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Sanfelippo, in Packed Thought Leader Session, Delivers Appealing Nuggets for Leading Schools With Intention

Joe Sanfelippo energized the crowd at his Thought Leader session, "Lead From Where You Are." Sanfelippo is the author of a book with the same name. Photo by Howard Lipin.

Coffee wasn’t needed to energize a crowd of attendees on the first morning of the AASA conference in San Diego. All that was needed was a shot of Joe Sanfelippo.

The recently retired superintendent of the Fall Creek School District in Wisconsin revved up a standing-room only crowd at the Thought Leader session “Lead from Where You Are,” where he imparted nuggets of advice and orchestrated thought-provoking exercises. The use of humorous videos also brought home his points.

Speaking quickly while striding through the audience during his session in the Knowledge Exchange Theater on the exhibit hall floor, Sanfelippo acknowledged the tough job many superintendents have in handling students, teachers, staff and school board members. “This job is absolutely isolating,” he said.

Many people don’t know what superintendents do so he encouraged them to get out into the classrooms and hallways. Every interaction with people matters.

“Give yourself the best chance possible,” said Sanfelippo.

Superintendents need to tell the full story about their districts because people will judge only what they see. To illustrate, he showed a photo of a crying girl he encountered at his school. She was holding up her middle finger. Audience members laughed but Sanfelippo explained that he had asked her which finger she got caught in a door.

“When you fill in the gap, you fill in the gaps based on what you think might have happened. And this is exactly what people are doing to us every day,” he said.

Sanfelippo encouraged superintendents to recognize and acknowledge their staff and led the audience through an exercise to text a thank you to someone from their school district.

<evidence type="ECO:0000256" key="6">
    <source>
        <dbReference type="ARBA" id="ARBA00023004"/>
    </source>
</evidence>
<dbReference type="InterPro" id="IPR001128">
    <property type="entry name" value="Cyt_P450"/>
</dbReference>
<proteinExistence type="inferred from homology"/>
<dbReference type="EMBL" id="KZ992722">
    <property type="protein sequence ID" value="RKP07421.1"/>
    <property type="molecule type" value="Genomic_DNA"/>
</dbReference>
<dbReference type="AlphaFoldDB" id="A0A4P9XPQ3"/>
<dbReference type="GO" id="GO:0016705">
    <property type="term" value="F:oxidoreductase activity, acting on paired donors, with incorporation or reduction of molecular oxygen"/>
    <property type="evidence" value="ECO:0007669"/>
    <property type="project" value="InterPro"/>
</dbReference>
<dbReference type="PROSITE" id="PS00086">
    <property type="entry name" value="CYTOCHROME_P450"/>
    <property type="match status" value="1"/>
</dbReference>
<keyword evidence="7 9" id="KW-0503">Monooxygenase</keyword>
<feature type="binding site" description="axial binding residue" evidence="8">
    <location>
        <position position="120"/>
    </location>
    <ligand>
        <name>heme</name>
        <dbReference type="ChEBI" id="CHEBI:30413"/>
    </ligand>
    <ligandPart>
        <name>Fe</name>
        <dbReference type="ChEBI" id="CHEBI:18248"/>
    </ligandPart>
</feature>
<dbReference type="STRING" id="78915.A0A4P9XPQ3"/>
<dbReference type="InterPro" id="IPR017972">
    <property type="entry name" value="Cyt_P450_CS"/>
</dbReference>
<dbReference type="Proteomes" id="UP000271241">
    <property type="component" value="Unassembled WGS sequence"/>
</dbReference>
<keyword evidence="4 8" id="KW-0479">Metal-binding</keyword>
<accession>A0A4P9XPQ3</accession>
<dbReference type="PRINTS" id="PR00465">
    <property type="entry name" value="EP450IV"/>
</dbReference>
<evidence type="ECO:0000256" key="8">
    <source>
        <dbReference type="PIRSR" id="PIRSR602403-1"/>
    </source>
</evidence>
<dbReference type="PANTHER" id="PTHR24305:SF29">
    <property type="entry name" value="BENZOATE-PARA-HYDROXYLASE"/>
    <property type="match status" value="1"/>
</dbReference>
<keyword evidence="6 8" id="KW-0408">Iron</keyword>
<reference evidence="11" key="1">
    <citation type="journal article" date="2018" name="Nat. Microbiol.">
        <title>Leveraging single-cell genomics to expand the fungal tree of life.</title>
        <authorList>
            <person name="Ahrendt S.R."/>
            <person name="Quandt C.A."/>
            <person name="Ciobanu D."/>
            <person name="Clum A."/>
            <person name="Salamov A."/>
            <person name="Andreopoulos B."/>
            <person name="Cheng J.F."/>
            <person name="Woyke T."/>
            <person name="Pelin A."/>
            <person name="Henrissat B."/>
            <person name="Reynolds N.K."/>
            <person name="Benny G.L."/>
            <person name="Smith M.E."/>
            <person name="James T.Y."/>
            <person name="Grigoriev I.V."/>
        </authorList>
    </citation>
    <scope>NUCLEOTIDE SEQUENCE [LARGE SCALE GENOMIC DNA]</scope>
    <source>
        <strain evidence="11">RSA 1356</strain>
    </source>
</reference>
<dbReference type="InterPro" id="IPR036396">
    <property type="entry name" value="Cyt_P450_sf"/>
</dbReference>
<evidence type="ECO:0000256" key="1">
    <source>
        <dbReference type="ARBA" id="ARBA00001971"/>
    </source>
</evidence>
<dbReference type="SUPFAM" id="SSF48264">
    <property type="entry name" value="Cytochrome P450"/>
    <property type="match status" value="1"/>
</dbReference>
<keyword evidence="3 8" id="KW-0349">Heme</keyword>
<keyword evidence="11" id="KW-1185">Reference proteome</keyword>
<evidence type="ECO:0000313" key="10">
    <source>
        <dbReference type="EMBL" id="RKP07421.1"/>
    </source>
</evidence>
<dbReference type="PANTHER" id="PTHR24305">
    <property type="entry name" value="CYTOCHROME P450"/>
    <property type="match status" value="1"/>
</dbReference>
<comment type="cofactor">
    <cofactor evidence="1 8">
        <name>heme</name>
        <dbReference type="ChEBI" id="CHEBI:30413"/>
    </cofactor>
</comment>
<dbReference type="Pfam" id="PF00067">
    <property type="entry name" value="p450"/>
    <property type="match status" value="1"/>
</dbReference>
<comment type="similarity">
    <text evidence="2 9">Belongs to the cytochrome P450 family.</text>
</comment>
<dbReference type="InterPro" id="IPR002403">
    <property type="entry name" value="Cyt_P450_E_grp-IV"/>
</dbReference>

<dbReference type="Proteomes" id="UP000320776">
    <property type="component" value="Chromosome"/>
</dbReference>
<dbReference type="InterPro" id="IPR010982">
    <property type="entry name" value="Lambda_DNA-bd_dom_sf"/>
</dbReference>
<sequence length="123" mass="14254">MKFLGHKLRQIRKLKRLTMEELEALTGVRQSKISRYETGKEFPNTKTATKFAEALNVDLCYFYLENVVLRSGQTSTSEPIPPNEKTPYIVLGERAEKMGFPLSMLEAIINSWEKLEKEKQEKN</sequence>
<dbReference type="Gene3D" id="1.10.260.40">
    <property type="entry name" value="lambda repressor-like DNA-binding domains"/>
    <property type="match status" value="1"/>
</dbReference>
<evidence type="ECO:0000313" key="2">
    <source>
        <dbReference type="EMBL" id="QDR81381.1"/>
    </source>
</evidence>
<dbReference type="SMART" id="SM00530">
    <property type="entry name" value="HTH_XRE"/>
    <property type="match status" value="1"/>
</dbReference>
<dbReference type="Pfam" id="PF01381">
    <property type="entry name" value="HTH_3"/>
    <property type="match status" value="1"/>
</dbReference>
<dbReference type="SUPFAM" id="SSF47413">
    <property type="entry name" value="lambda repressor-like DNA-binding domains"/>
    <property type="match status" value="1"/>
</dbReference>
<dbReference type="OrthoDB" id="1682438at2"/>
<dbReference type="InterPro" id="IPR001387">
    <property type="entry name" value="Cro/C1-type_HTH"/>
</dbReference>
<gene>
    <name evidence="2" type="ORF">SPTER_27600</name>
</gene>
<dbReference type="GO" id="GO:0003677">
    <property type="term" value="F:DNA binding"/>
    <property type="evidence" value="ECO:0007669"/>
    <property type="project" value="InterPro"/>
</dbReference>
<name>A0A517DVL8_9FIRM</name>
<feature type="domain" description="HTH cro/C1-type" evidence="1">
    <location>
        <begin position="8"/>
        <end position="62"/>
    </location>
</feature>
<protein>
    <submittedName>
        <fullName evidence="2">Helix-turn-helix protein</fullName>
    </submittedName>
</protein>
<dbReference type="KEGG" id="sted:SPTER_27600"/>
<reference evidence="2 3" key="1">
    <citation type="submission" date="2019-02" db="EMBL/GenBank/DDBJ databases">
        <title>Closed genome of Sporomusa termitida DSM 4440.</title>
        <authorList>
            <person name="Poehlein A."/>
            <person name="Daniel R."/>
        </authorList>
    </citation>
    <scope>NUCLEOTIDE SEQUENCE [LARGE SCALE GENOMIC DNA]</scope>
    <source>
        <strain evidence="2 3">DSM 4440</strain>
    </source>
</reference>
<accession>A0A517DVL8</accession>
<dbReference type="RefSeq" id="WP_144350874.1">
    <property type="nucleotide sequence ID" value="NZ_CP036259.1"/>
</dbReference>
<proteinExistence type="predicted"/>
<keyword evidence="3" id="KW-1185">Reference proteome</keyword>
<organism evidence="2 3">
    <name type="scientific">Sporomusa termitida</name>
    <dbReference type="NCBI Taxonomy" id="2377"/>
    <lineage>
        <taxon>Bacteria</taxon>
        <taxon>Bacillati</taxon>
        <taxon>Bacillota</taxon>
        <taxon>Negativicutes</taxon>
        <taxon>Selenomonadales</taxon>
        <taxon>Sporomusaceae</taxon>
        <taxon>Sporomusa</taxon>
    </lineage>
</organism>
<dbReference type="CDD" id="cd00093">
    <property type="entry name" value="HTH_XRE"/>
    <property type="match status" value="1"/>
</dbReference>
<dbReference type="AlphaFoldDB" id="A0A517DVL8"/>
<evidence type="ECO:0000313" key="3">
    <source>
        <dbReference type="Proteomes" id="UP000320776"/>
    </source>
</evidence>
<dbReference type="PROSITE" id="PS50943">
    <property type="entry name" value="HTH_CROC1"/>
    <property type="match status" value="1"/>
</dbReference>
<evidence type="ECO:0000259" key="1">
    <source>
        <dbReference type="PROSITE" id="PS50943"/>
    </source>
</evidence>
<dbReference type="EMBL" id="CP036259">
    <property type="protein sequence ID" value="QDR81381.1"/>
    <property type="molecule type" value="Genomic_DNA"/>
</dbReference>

“It’s hard to take care of kids when we’re not taking care of the adults wo are taking care of the kids,” he said.

Joe Sanfelippo, retired superintendent of Fall Creek, Wis., talks during his Thought Leader session; “Lead from Where You Are” February 15, 2024. Photo by Howard Lipin.

Other advice Sanfelippo gave included:

  • When school leaders talk to parents about good things their kids did, give detailed examples to tell a story that will have a lasting impact. Don’t ever forget that everybody is somebody’s kid.
  • Greet every staff member at the door for a meeting.
  • Invite students to speak about their successes and accomplishments at board meetings to remind everyone why they do what they do.
  • When they hire a new teacher or staff person, treat it like a sports team announcing a major trade and make a big deal out of it.

In the end, Sanfelippo said superintendents must create an environment that enables everyone can do their best work.

“I don’t think there’s a lot of people that wake up in the morning and say, ‘Man, I can’t wait to be average today.’ Average is not a place you aspire to be,” he said. “It’s a place that you end up. It’s like going to Denny’s. Nobody goes to Denny’s. You just end up there.”

(Luis Monteagudo Jr. is a freelance journalist in San Diego and a reporter for Conference Daily Online.)

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